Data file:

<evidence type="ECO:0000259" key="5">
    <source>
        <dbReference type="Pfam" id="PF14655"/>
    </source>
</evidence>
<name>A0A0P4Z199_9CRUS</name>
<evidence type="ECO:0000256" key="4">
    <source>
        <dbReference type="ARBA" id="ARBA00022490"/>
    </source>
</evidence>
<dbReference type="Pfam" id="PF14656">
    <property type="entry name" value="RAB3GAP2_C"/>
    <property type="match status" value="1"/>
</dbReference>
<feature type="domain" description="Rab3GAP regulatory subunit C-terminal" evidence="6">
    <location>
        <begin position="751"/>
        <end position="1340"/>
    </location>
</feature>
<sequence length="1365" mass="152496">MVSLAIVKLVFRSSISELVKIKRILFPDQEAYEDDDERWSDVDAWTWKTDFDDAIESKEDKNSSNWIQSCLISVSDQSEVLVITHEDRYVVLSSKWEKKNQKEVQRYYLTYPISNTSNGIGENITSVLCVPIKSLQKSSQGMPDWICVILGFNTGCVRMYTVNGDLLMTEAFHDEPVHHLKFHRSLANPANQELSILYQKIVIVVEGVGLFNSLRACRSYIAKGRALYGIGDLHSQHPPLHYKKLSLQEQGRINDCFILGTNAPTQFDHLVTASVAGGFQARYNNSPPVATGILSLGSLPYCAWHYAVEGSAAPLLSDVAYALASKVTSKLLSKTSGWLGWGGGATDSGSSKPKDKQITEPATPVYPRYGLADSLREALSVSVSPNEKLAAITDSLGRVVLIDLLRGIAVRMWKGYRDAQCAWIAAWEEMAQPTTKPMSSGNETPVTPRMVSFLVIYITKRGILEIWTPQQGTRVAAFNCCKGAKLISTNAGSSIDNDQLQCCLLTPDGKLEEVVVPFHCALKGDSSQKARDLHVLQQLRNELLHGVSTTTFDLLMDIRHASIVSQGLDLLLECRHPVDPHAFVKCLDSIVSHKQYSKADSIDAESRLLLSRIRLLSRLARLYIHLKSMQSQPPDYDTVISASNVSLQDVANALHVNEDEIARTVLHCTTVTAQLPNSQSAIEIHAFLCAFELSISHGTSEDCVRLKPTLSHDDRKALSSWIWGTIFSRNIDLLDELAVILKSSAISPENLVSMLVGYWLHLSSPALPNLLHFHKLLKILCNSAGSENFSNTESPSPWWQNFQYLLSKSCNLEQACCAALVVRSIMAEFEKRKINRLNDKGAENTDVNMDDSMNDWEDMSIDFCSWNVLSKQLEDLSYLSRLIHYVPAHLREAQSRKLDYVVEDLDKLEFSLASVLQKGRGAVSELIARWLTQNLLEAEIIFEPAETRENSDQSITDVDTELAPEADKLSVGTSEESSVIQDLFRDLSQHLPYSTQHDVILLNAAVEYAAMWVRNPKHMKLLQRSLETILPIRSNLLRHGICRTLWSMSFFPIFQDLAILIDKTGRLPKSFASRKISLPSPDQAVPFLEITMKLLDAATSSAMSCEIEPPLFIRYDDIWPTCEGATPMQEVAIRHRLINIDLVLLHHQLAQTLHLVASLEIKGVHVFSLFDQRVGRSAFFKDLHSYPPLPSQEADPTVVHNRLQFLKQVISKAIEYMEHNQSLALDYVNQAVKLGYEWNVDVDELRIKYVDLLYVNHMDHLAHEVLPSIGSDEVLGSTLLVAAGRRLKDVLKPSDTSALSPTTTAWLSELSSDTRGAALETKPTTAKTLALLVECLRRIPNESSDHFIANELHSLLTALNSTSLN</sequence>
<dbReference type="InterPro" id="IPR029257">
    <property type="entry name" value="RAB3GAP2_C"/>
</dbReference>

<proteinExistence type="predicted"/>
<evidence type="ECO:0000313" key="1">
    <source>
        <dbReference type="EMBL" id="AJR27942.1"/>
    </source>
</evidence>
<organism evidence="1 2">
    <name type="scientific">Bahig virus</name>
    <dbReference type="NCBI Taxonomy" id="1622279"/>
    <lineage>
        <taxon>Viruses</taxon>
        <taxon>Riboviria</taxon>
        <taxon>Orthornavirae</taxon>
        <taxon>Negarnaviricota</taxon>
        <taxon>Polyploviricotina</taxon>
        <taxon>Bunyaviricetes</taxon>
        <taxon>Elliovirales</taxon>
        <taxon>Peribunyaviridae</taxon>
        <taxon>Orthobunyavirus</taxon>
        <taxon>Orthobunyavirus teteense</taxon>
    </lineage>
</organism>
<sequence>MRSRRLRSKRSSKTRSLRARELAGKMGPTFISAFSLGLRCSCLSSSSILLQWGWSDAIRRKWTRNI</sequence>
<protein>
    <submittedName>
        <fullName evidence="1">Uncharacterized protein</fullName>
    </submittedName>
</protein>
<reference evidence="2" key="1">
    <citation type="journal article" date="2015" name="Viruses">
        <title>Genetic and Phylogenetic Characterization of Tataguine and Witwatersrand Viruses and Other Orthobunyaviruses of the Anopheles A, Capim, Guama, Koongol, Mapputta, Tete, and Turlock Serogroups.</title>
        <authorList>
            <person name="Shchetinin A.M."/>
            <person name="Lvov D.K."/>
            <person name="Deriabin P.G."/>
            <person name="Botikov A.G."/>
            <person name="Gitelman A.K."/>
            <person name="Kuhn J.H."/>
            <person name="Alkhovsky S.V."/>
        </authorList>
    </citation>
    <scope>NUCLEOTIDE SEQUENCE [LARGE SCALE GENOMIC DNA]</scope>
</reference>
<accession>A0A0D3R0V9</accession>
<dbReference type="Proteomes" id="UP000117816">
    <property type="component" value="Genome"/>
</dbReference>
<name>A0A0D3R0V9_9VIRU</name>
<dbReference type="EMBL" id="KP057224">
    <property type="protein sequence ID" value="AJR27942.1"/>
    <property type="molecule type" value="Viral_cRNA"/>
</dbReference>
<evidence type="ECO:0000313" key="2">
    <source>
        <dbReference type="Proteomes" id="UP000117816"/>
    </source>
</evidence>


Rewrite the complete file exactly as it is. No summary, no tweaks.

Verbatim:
<evidence type="ECO:0000259" key="5">
    <source>
        <dbReference type="Pfam" id="PF14655"/>
    </source>
</evidence>
<name>A0A0P4Z199_9CRUS</name>
<evidence type="ECO:0000256" key="4">
    <source>
        <dbReference type="ARBA" id="ARBA00022490"/>
    </source>
</evidence>
<dbReference type="Pfam" id="PF14656">
    <property type="entry name" value="RAB3GAP2_C"/>
    <property type="match status" value="1"/>
</dbReference>
<feature type="domain" description="Rab3GAP regulatory subunit C-terminal" evidence="6">
    <location>
        <begin position="751"/>
        <end position="1340"/>
    </location>
</feature>
<sequence length="1365" mass="152496">MVSLAIVKLVFRSSISELVKIKRILFPDQEAYEDDDERWSDVDAWTWKTDFDDAIESKEDKNSSNWIQSCLISVSDQSEVLVITHEDRYVVLSSKWEKKNQKEVQRYYLTYPISNTSNGIGENITSVLCVPIKSLQKSSQGMPDWICVILGFNTGCVRMYTVNGDLLMTEAFHDEPVHHLKFHRSLANPANQELSILYQKIVIVVEGVGLFNSLRACRSYIAKGRALYGIGDLHSQHPPLHYKKLSLQEQGRINDCFILGTNAPTQFDHLVTASVAGGFQARYNNSPPVATGILSLGSLPYCAWHYAVEGSAAPLLSDVAYALASKVTSKLLSKTSGWLGWGGGATDSGSSKPKDKQITEPATPVYPRYGLADSLREALSVSVSPNEKLAAITDSLGRVVLIDLLRGIAVRMWKGYRDAQCAWIAAWEEMAQPTTKPMSSGNETPVTPRMVSFLVIYITKRGILEIWTPQQGTRVAAFNCCKGAKLISTNAGSSIDNDQLQCCLLTPDGKLEEVVVPFHCALKGDSSQKARDLHVLQQLRNELLHGVSTTTFDLLMDIRHASIVSQGLDLLLECRHPVDPHAFVKCLDSIVSHKQYSKADSIDAESRLLLSRIRLLSRLARLYIHLKSMQSQPPDYDTVISASNVSLQDVANALHVNEDEIARTVLHCTTVTAQLPNSQSAIEIHAFLCAFELSISHGTSEDCVRLKPTLSHDDRKALSSWIWGTIFSRNIDLLDELAVILKSSAISPENLVSMLVGYWLHLSSPALPNLLHFHKLLKILCNSAGSENFSNTESPSPWWQNFQYLLSKSCNLEQACCAALVVRSIMAEFEKRKINRLNDKGAENTDVNMDDSMNDWEDMSIDFCSWNVLSKQLEDLSYLSRLIHYVPAHLREAQSRKLDYVVEDLDKLEFSLASVLQKGRGAVSELIARWLTQNLLEAEIIFEPAETRENSDQSITDVDTELAPEADKLSVGTSEESSVIQDLFRDLSQHLPYSTQHDVILLNAAVEYAAMWVRNPKHMKLLQRSLETILPIRSNLLRHGICRTLWSMSFFPIFQDLAILIDKTGRLPKSFASRKISLPSPDQAVPFLEITMKLLDAATSSAMSCEIEPPLFIRYDDIWPTCEGATPMQEVAIRHRLINIDLVLLHHQLAQTLHLVASLEIKGVHVFSLFDQRVGRSAFFKDLHSYPPLPSQEADPTVVHNRLQFLKQVISKAIEYMEHNQSLALDYVNQAVKLGYEWNVDVDELRIKYVDLLYVNHMDHLAHEVLPSIGSDEVLGSTLLVAAGRRLKDVLKPSDTSALSPTTTAWLSELSSDTRGAALETKPTTAKTLALLVECLRRIPNESSDHFIANELHSLLTALNSTSLN</sequence>
<dbReference type="InterPro" id="IPR029257">
    <property type="entry name" value="RAB3GAP2_C"/>
</dbReference>

<proteinExistence type="predicted"/>
<evidence type="ECO:0000313" key="1">
    <source>
        <dbReference type="EMBL" id="AJR27942.1"/>
    </source>
</evidence>
<organism evidence="1 2">
    <name type="scientific">Bahig virus</name>
    <dbReference type="NCBI Taxonomy" id="1622279"/>
    <lineage>
        <taxon>Viruses</taxon>
        <taxon>Riboviria</taxon>
        <taxon>Orthornavirae</taxon>
        <taxon>Negarnaviricota</taxon>
        <taxon>Polyploviricotina</taxon>
        <taxon>Bunyaviricetes</taxon>
        <taxon>Elliovirales</taxon>
        <taxon>Peribunyaviridae</taxon>
        <taxon>Orthobunyavirus</taxon>
        <taxon>Orthobunyavirus teteense</taxon>
    </lineage>
</organism>
<sequence>MRSRRLRSKRSSKTRSLRARELAGKMGPTFISAFSLGLRCSCLSSSSILLQWGWSDAIRRKWTRNI</sequence>
<protein>
    <submittedName>
        <fullName evidence="1">Uncharacterized protein</fullName>
    </submittedName>
</protein>
<reference evidence="2" key="1">
    <citation type="journal article" date="2015" name="Viruses">
        <title>Genetic and Phylogenetic Characterization of Tataguine and Witwatersrand Viruses and Other Orthobunyaviruses of the Anopheles A, Capim, Guama, Koongol, Mapputta, Tete, and Turlock Serogroups.</title>
        <authorList>
            <person name="Shchetinin A.M."/>
            <person name="Lvov D.K."/>
            <person name="Deriabin P.G."/>
            <person name="Botikov A.G."/>
            <person name="Gitelman A.K."/>
            <person name="Kuhn J.H."/>
            <person name="Alkhovsky S.V."/>
        </authorList>
    </citation>
    <scope>NUCLEOTIDE SEQUENCE [LARGE SCALE GENOMIC DNA]</scope>
</reference>
<accession>A0A0D3R0V9</accession>
<dbReference type="Proteomes" id="UP000117816">
    <property type="component" value="Genome"/>
</dbReference>
<name>A0A0D3R0V9_9VIRU</name>
<dbReference type="EMBL" id="KP057224">
    <property type="protein sequence ID" value="AJR27942.1"/>
    <property type="molecule type" value="Viral_cRNA"/>
</dbReference>
<evidence type="ECO:0000313" key="2">
    <source>
        <dbReference type="Proteomes" id="UP000117816"/>
    </source>
</evidence>